Michael O’Leary

Michael O’Leary  Not many owners can say that their first success at the Cheltenham Festival came in the blue riband of the National Hunt season, the Cheltenham Gold Cup, but one who can is Michael O’Leary, the proprietor of Gigginstown House Stud. His maroon and white colours were first carried to victory by War Of Attrition, trained by Michael “Mouse” Morris, in 2006 and, since then, O’Leary has recorded 25 more wins, making him the second most successful owner in the history of the Cheltenham Festival, behind J.P. McManus.

O’Leary won the Cheltenham Gold Cup again in 2016 with Don Cossack, trained by Gordon Elliott, but it was seven winners at the Cheltenham Festival in 2018 – far and away the best year, so far, for Gigginstown House Stud – that caused him to remark, “When I die, this is the week I’ll remember.”

Despite the defeat of one Irish ‘banker’, Apple’s Jade in the OLBG Mares’ Hurdle, his seven winners included another, Samcro in the Ballymore Novices’ Hurdle and, finally, after 15 years of trying, he won the Ryanair Chase – the race he sponsors, as chief executive of the Irish low-cost airline – with Balko Des Flos, trained by Henry De Bromhead. Unsurprisingly, Gigginstown House Stud won the Leading Owner Award at the Cheltenham Festival, beating J.P. McManus into second place for the second year running.

O’Leary still has some way to go to catch McManus, but Gigginstown House Stud is, undoubtedly, a dominant force in Irish National Hunt racing. Principal trainer Gordon Elliott – who has saddled 11 of the 19 winners owned by Gigginstown House Stud at the last five Cheltenham Festivals and won the Leading Trainer Award in 2017 and 2018 – continues to flourish, so there appears no reason why O’Leary cannot make further inroads into McManus’ lead in the years to come.

Graham Wylie

Graham Wylie  Businessman Graham Wylie is the most successful owner in the North of England and, together with his wife, Andrea, has had 13 winners at the Cheltenham Festival. Initially, the Wylies were the principal patrons of County Durham trainer Howard Johnson, to whom they were fiercely loyal. In those early years, the Wylies were best known as the owners of Inglis Drever, the first horse to win the Stayers’ Hurdle three times, in 2005, 2007 and 2008, but their distinctive beige and black colours were also carried to victory by Arcalis in the Supreme Novices’ Hurdle and No Refuge in the Royal & SunAlliance Novices’ Hurdle in 2005 and Tidal Bay in the Arkle Challenge Trophy in 2008.

 

However, in 2011 a disciplinary inquiry conducted by the British Horseracing Authority concluded that Johnson had shown “a reckless regard” for the rules on horse welfare and warned him off for four years. Johnson immediately announced his retirement, leaving Graham Wylie to “think about” his own involvement in racing. Wylie downscaled his operation, selling many of his horses and dispersing the remainder to the best trainers on either side of the Irish Sea, in his opinion, Paul Nicholls in Britain and Willie Mullins in Ireland.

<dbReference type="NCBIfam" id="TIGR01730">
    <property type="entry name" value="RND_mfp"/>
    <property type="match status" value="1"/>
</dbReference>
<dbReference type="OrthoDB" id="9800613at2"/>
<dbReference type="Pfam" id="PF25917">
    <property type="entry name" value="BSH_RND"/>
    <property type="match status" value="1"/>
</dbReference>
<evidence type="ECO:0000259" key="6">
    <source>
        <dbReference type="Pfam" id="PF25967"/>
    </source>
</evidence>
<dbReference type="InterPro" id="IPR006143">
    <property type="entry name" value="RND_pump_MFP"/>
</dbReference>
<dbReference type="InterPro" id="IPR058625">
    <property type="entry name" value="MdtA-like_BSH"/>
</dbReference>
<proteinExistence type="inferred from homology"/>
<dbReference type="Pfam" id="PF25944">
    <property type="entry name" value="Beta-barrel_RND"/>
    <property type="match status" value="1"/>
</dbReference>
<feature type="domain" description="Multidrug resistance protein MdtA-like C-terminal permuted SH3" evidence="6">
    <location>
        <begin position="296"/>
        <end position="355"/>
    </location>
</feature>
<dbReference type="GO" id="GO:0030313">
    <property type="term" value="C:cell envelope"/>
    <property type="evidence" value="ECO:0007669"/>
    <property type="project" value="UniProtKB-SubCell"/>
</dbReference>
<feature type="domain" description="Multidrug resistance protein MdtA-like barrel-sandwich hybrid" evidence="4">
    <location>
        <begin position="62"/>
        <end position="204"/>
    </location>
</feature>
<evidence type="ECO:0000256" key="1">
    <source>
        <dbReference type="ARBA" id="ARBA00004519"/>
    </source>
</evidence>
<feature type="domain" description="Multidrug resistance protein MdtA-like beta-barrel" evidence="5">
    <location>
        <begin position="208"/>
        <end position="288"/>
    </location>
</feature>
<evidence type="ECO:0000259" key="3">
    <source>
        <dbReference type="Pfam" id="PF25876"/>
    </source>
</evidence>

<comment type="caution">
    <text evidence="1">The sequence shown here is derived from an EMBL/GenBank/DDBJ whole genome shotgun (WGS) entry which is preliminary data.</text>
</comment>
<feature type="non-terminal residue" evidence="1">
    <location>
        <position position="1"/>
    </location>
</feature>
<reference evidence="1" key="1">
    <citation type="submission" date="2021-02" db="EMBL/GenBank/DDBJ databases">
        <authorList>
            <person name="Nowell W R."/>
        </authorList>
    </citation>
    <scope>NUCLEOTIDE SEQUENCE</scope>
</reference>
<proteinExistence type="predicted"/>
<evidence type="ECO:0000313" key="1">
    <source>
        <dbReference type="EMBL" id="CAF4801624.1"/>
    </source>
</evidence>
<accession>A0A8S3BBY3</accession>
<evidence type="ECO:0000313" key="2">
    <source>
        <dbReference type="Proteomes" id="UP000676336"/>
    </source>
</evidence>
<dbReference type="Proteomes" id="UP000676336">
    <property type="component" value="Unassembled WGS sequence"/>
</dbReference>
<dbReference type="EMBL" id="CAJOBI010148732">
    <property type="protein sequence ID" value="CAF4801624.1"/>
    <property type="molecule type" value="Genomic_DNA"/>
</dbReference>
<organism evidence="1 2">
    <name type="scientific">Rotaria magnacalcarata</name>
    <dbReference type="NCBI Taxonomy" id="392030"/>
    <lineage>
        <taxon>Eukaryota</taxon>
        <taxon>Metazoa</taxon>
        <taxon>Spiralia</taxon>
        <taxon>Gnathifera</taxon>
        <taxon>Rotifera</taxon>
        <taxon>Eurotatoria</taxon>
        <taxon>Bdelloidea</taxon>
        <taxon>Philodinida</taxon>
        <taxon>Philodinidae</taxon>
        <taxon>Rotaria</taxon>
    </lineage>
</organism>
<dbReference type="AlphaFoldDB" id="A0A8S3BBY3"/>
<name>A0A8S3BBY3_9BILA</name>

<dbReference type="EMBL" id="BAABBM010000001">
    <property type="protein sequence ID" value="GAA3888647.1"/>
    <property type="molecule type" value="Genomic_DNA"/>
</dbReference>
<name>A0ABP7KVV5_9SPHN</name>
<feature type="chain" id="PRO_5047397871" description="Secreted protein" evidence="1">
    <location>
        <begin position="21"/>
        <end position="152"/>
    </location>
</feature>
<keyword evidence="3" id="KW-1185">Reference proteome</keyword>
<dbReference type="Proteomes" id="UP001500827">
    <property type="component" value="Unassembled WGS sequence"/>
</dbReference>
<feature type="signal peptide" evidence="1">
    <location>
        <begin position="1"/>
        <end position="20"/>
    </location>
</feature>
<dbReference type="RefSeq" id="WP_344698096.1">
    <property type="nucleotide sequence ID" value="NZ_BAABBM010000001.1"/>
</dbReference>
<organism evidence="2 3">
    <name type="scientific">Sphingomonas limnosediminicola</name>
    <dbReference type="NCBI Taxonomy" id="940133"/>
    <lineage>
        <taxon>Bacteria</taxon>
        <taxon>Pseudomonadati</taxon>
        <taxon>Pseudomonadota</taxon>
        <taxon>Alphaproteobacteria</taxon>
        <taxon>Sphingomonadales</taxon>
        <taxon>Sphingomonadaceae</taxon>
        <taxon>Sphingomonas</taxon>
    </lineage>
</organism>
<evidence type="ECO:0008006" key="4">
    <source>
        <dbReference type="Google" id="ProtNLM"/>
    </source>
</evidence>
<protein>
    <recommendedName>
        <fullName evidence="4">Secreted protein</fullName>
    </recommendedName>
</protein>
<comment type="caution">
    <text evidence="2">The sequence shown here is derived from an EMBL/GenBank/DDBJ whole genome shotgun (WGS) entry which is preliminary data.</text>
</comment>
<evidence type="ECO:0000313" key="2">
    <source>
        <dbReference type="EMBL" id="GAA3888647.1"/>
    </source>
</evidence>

In fact, it was Mullins who saddled his next two Cheltenham Festival winners, Back In Focus in the National Hunt Chase and Briar Hill in the Weatherbys Champion Bumper in 2013. After drawing a blank in 2014 and 2015, the Wylies returned to the winners’ enclosure three times in 2016, courtesy of Solar Impulse, trained by Paul Nicholls, in the Grand Annual Chase and Black Hercules and Yorkhill, both trained by Willie Mullins, in the JLT Novices’ Chase and the Neptune Investment Management Novices’ Hurdle, respectively. In 2017, they won the JLT Novices’ Chase again, with Yorkhill, and completed a notable double with Nicholls Canyon, also trained by Mullins, in the Stayers’ Hurdle.

J.P. McManus

J.P. McManus  The green and gold silks of John Patrick “J.P.” McManus are familiar throughout the world of National Hunt racing, on both sides of the Irish Sea, but perhaps nowhere more so than the Cheltenham Festival, where they’ve been carried to victory no fewer than 53 times. McManus, who has a net worth of €2.1 billion, is reputed to have collected £250,000 in a single bet when Mister Donovan won what is now the Neptune Investment Management Novices’ Hurdle in 1982, and hasn’t looked back since.

 

The Limerick-born Irishman has won the Champion Hurdle seven times, with Istabraq three times, in 1998, 1999 and 2000, Binocular in 2010, Jezki in 2014 and Buveur D’Air twice, in 2017 and 2018, the Stayers’ Hurdle three times, with Baracouda twice, in 2002 and 2003 and More Of That in 2014, and the Cheltenham Gold Cup with Synchronised in 2012.

 

McManus is far and away the leading owner at the Cheltenham Festival, some 29 winners ahead of his nearest pursuer, Gigginstown House Stud, although, with 17 winners at the Festival since 2014, Michael O’Leary’s operation has made substantial inroads into his lead in recent years. But, as McManus himself put it, “Racing is a great leveller. The day you think you have mastered the game, you will be made to pay for it the following day.” Nevertheless, with a string of horses in training in Ireland and the United Kingdom, McManus is likely to continue his love affair with the Cheltenham Festival for a good while yet.